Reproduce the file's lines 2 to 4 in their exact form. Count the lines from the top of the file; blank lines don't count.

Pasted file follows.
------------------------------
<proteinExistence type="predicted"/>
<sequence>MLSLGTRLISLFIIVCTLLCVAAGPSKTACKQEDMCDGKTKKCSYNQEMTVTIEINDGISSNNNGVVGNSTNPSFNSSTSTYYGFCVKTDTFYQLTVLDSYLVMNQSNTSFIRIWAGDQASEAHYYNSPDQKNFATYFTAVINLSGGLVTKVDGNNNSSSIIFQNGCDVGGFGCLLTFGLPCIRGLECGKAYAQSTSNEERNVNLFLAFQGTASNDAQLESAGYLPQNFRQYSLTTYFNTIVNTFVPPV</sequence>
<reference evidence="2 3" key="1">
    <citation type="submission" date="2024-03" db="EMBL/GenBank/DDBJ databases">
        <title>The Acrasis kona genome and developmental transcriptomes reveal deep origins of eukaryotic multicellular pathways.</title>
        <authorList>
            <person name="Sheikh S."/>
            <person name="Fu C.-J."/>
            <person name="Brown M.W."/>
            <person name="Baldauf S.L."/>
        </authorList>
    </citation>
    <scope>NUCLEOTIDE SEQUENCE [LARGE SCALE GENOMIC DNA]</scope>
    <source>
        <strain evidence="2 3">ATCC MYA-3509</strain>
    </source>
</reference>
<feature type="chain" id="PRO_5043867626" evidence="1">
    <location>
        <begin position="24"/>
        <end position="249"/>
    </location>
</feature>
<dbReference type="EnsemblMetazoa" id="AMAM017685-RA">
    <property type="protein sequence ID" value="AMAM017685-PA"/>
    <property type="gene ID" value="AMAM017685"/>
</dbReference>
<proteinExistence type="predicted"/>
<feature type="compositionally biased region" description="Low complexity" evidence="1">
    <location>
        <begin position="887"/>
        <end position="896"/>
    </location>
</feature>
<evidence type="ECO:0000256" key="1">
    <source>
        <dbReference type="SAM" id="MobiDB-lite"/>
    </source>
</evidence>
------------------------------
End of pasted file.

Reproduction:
<sequence>MLSLGTRLISLFIIVCTLLCVAAGPSKTACKQEDMCDGKTKKCSYNQEMTVTIEINDGISSNNNGVVGNSTNPSFNSSTSTYYGFCVKTDTFYQLTVLDSYLVMNQSNTSFIRIWAGDQASEAHYYNSPDQKNFATYFTAVINLSGGLVTKVDGNNNSSSIIFQNGCDVGGFGCLLTFGLPCIRGLECGKAYAQSTSNEERNVNLFLAFQGTASNDAQLESAGYLPQNFRQYSLTTYFNTIVNTFVPPV</sequence>
<reference evidence="2 3" key="1">
    <citation type="submission" date="2024-03" db="EMBL/GenBank/DDBJ databases">